Tag: Diabetic Foot Infections

A Comprehensive Review of the Pathogenesis, Diagnosis, and Management of Diabetic Foot Infections

GENERAL PURPOSE: To review an approach to diabetic foot infections (DFIs), including acute osteomyelitis, while also discussing current practices and the challenges in diagnosis and management.

TARGET AUDIENCE: This continuing education activity is intended for physicians, physician assistants, nurse practitioners, and nurses with an interest in skin and wound care.

LEARNING OBJECTIVES/OUTCOMES: After participating in this educational activity, the participant will1. Identify the risk factors for developing DFIs.2. Outline diagnostic techniques for assessing DFIs.3. Select the assessment techniques that support a diagnosis of osteomyelitis.4. Choose the appropriate pharmacologic and nonpharmacologic treatment options for patients who have DFIs … read more

AiCuris Announces Expansion of its Collaboration with Lysando with a Focus on Diabetic Foot Infections

AiCuris Anti-infective Cures AG, a leading company in the discovery and development of drugs against infectious diseases, and the biotechnology company Lysando AG with its Regensburg-based subsidiary Lysando GmbH, today announced the expansion of their existing long-term collaboration for the development and optimization of Artilysin(R)-based drug candidates for the topical treatment of infected, chronic wounds such as diabetic foot infections.

AiCuris and Lysando joined forces in 2019 to drive the fight against antimicrobial resistance, with innovative approaches based on Lysando’s Artilysin(R) technology platform, a new class of phage-lysine derived artificial designer molecules with a novel mode of action and the potential to replace conventional antibiotics. Under the terms of the agreement … read more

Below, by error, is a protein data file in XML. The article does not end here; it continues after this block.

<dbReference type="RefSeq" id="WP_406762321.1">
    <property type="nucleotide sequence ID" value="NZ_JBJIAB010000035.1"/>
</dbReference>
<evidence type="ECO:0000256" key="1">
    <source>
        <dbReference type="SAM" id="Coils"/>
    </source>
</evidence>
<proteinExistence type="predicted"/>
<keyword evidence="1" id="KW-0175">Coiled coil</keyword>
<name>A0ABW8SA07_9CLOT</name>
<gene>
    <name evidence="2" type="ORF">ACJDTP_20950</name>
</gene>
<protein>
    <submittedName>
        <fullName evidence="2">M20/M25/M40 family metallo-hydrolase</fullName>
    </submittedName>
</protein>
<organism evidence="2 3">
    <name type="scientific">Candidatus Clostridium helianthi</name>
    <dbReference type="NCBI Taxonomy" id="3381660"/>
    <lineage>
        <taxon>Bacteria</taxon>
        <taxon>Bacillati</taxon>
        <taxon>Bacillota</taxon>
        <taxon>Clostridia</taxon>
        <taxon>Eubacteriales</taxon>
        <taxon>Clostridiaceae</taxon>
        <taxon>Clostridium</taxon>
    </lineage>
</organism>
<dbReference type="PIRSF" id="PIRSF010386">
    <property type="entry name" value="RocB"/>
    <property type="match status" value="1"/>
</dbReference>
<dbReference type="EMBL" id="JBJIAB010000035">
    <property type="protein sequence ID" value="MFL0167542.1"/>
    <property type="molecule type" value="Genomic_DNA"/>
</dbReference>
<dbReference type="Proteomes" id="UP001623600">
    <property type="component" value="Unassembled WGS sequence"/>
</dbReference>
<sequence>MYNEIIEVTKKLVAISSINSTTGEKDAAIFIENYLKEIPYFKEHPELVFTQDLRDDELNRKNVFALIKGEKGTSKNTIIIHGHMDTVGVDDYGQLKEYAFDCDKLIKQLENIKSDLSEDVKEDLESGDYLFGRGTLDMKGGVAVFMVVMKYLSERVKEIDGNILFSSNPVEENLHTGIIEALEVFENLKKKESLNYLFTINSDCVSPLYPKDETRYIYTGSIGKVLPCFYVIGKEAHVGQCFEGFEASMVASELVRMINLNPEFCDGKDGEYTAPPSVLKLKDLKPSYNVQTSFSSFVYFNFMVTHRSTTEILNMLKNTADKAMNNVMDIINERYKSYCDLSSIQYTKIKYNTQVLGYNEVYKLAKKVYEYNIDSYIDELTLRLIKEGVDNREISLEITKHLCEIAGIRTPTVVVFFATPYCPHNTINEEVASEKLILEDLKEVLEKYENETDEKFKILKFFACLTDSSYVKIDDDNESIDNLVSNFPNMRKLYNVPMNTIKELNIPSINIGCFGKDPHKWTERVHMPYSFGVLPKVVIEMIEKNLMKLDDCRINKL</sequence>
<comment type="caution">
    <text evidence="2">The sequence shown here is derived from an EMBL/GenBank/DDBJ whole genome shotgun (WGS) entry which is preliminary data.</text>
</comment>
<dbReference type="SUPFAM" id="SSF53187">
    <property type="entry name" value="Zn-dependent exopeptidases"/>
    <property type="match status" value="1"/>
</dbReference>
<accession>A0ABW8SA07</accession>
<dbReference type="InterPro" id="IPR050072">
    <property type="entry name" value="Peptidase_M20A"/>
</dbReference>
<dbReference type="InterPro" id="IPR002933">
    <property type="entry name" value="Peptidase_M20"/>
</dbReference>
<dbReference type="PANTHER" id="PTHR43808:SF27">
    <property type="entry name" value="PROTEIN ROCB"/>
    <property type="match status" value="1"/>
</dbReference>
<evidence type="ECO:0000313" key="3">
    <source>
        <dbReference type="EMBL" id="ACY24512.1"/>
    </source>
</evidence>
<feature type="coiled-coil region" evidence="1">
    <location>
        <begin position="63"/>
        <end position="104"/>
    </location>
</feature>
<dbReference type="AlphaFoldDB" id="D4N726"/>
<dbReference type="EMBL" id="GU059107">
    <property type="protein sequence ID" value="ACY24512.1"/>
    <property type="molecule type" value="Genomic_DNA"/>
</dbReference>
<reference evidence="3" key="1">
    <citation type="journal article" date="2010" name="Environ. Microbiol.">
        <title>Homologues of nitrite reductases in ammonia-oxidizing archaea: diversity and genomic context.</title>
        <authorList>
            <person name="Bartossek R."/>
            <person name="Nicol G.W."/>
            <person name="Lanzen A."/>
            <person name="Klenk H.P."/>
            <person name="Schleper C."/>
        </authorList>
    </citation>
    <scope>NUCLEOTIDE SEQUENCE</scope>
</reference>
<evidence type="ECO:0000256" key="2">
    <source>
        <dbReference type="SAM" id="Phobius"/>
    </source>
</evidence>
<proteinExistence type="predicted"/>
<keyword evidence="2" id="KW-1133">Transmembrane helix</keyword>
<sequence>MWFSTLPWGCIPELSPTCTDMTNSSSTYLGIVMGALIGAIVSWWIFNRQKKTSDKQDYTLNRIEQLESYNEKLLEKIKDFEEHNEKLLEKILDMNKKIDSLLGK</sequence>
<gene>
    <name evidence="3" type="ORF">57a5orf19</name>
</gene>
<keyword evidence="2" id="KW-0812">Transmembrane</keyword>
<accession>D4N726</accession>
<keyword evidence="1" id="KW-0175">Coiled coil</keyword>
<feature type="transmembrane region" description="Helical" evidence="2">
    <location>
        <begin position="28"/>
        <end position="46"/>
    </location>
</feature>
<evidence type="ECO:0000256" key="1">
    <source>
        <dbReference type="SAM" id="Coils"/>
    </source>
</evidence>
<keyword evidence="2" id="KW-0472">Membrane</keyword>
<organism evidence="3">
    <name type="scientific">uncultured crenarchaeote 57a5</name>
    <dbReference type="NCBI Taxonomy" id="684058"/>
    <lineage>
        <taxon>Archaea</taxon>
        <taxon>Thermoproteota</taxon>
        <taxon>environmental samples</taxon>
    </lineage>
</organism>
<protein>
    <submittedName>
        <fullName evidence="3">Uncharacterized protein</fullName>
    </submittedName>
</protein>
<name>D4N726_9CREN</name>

Risks and Diagnosis of Diabetic Foot Infections

Wound care clinicians deal with foot infections all the time, but when the patient is also diabetic, an infection can progress rapidly to a critical state. In fact, it is estimated that around 56% of diabetic foot ulcers become infected, and an infected foot wound precedes about two-thirds of amputations.  Being able to treat diabetic foot infections promptly – before they progress too far – helps prevent amputations, which is why your role is so crucial to a patient’s well-being.

What are the risk factors?

If you are treating a diabetic patient with a foot infection, there are a number of risk factors to consider. These include:

  • 30-day-old wounds
  • Wounds that go down to the bone
  • Recurrent foot infections
  • Peripheral vascular disease
  • An etiology from trauma

In particular, be on high alert with your diabetic patients for what they call an occult (hidden) infection … read more

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